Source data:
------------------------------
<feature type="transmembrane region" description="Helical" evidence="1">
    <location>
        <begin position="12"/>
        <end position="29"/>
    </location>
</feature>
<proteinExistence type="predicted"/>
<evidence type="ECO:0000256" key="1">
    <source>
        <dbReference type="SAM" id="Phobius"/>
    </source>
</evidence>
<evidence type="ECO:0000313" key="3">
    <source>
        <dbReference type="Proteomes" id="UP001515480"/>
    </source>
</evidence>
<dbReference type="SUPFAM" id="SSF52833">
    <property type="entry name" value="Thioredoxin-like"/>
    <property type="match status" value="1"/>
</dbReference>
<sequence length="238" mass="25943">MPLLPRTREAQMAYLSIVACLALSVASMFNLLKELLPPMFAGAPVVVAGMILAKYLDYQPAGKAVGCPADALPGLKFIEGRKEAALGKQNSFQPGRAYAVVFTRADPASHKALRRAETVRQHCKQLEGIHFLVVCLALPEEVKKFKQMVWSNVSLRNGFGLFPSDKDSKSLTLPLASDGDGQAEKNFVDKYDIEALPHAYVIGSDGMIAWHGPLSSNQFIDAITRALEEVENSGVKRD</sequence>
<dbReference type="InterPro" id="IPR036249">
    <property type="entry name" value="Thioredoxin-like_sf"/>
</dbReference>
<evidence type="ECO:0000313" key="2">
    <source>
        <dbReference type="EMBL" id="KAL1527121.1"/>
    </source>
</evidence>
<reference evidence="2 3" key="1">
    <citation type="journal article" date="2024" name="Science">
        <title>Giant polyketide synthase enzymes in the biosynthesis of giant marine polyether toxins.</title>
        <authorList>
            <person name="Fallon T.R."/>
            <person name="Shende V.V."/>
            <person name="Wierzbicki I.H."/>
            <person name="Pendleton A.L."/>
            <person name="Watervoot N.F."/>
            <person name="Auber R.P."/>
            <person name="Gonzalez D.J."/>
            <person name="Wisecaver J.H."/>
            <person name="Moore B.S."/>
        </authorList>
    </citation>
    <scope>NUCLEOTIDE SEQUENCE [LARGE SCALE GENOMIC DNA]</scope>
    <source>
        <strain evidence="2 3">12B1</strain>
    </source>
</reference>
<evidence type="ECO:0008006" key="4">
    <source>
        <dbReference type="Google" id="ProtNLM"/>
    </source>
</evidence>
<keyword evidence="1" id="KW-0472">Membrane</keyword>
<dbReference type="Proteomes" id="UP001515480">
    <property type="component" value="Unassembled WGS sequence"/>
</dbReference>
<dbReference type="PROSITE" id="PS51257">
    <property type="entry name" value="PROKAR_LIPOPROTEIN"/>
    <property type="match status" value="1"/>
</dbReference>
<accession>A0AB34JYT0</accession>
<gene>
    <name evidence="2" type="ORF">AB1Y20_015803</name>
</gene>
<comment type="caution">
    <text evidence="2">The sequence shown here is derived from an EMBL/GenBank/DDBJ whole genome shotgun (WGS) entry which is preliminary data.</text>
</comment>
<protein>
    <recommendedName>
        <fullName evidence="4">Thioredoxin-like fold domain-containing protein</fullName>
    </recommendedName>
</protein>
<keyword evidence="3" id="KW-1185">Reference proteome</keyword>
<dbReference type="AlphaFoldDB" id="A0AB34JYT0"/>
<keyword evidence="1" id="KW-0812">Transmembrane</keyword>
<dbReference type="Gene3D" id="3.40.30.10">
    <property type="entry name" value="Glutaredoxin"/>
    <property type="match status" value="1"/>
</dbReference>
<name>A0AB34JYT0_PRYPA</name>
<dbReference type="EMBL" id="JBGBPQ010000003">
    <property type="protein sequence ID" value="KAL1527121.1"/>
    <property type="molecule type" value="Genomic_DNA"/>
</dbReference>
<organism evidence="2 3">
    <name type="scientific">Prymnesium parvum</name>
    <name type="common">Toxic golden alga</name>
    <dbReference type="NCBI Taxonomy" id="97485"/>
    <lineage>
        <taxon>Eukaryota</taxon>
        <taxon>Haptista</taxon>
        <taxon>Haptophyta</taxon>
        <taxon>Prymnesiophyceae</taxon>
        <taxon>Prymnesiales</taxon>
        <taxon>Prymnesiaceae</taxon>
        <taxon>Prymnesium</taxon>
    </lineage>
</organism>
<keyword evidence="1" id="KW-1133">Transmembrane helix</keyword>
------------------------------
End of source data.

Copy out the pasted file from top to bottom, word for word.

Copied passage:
<feature type="transmembrane region" description="Helical" evidence="1">
    <location>
        <begin position="12"/>
        <end position="29"/>
    </location>
</feature>
<proteinExistence type="predicted"/>
<evidence type="ECO:0000256" key="1">
    <source>
        <dbReference type="SAM" id="Phobius"/>
    </source>
</evidence>
<evidence type="ECO:0000313" key="3">
    <source>
        <dbReference type="Proteomes" id="UP001515480"/>
    </source>
</evidence>
<dbReference type="SUPFAM" id="SSF52833">
    <property type="entry name" value="Thioredoxin-like"/>
    <property type="match status" value="1"/>
</dbReference>
<sequence length="238" mass="25943">MPLLPRTREAQMAYLSIVACLALSVASMFNLLKELLPPMFAGAPVVVAGMILAKYLDYQPAGKAVGCPADALPGLKFIEGRKEAALGKQNSFQPGRAYAVVFTRADPASHKALRRAETVRQHCKQLEGIHFLVVCLALPEEVKKFKQMVWSNVSLRNGFGLFPSDKDSKSLTLPLASDGDGQAEKNFVDKYDIEALPHAYVIGSDGMIAWHGPLSSNQFIDAITRALEEVENSGVKRD</sequence>
<dbReference type="InterPro" id="IPR036249">
    <property type="entry name" value="Thioredoxin-like_sf"/>
</dbReference>
<evidence type="ECO:0000313" key="2">
    <source>
        <dbReference type="EMBL" id="KAL1527121.1"/>
    </source>
</evidence>
<reference evidence="2 3" key="1">
    <citation type="journal article" date="2024" name="Science">
        <title>Giant polyketide synthase enzymes in the biosynthesis of giant marine polyether toxins.</title>
        <authorList>
            <person name="Fallon T.R."/>
            <person name="Shende V.V."/>
            <person name="Wierzbicki I.H."/>
            <person name="Pendleton A.L."/>
            <person name="Watervoot N.F."/>
            <person name="Auber R.P."/>
            <person name="Gonzalez D.J."/>
            <person name="Wisecaver J.H."/>
            <person name="Moore B.S."/>
        </authorList>
    </citation>
    <scope>NUCLEOTIDE SEQUENCE [LARGE SCALE GENOMIC DNA]</scope>
    <source>
        <strain evidence="2 3">12B1</strain>
    </source>
</reference>
<evidence type="ECO:0008006" key="4">
    <source>
        <dbReference type="Google" id="ProtNLM"/>
    </source>
</evidence>
<keyword evidence="1" id="KW-0472">Membrane</keyword>
<dbReference type="Proteomes" id="UP001515480">
    <property type="component" value="Unassembled WGS sequence"/>
</dbReference>
<dbReference type="PROSITE" id="PS51257">
    <property type="entry name" value="PROKAR_LIPOPROTEIN"/>
    <property type="match status" value="1"/>
</dbReference>
<accession>A0AB34JYT0</accession>
<gene>
    <name evidence="2" type="ORF">AB1Y20_015803</name>
</gene>
<comment type="caution">
    <text evidence="2">The sequence shown here is derived from an EMBL/GenBank/DDBJ whole genome shotgun (WGS) entry which is preliminary data.</text>
</comment>
<protein>
    <recommendedName>
        <fullName evidence="4">Thioredoxin-like fold domain-containing protein</fullName>
    </recommendedName>
</protein>
<keyword evidence="3" id="KW-1185">Reference proteome</keyword>
<dbReference type="AlphaFoldDB" id="A0AB34JYT0"/>
<keyword evidence="1" id="KW-0812">Transmembrane</keyword>
<dbReference type="Gene3D" id="3.40.30.10">
    <property type="entry name" value="Glutaredoxin"/>
    <property type="match status" value="1"/>
</dbReference>
<name>A0AB34JYT0_PRYPA</name>
<dbReference type="EMBL" id="JBGBPQ010000003">
    <property type="protein sequence ID" value="KAL1527121.1"/>
    <property type="molecule type" value="Genomic_DNA"/>
</dbReference>
<organism evidence="2 3">
    <name type="scientific">Prymnesium parvum</name>
    <name type="common">Toxic golden alga</name>
    <dbReference type="NCBI Taxonomy" id="97485"/>
    <lineage>
        <taxon>Eukaryota</taxon>
        <taxon>Haptista</taxon>
        <taxon>Haptophyta</taxon>
        <taxon>Prymnesiophyceae</taxon>
        <taxon>Prymnesiales</taxon>
        <taxon>Prymnesiaceae</taxon>
        <taxon>Prymnesium</taxon>
    </lineage>
</organism>
<keyword evidence="1" id="KW-1133">Transmembrane helix</keyword>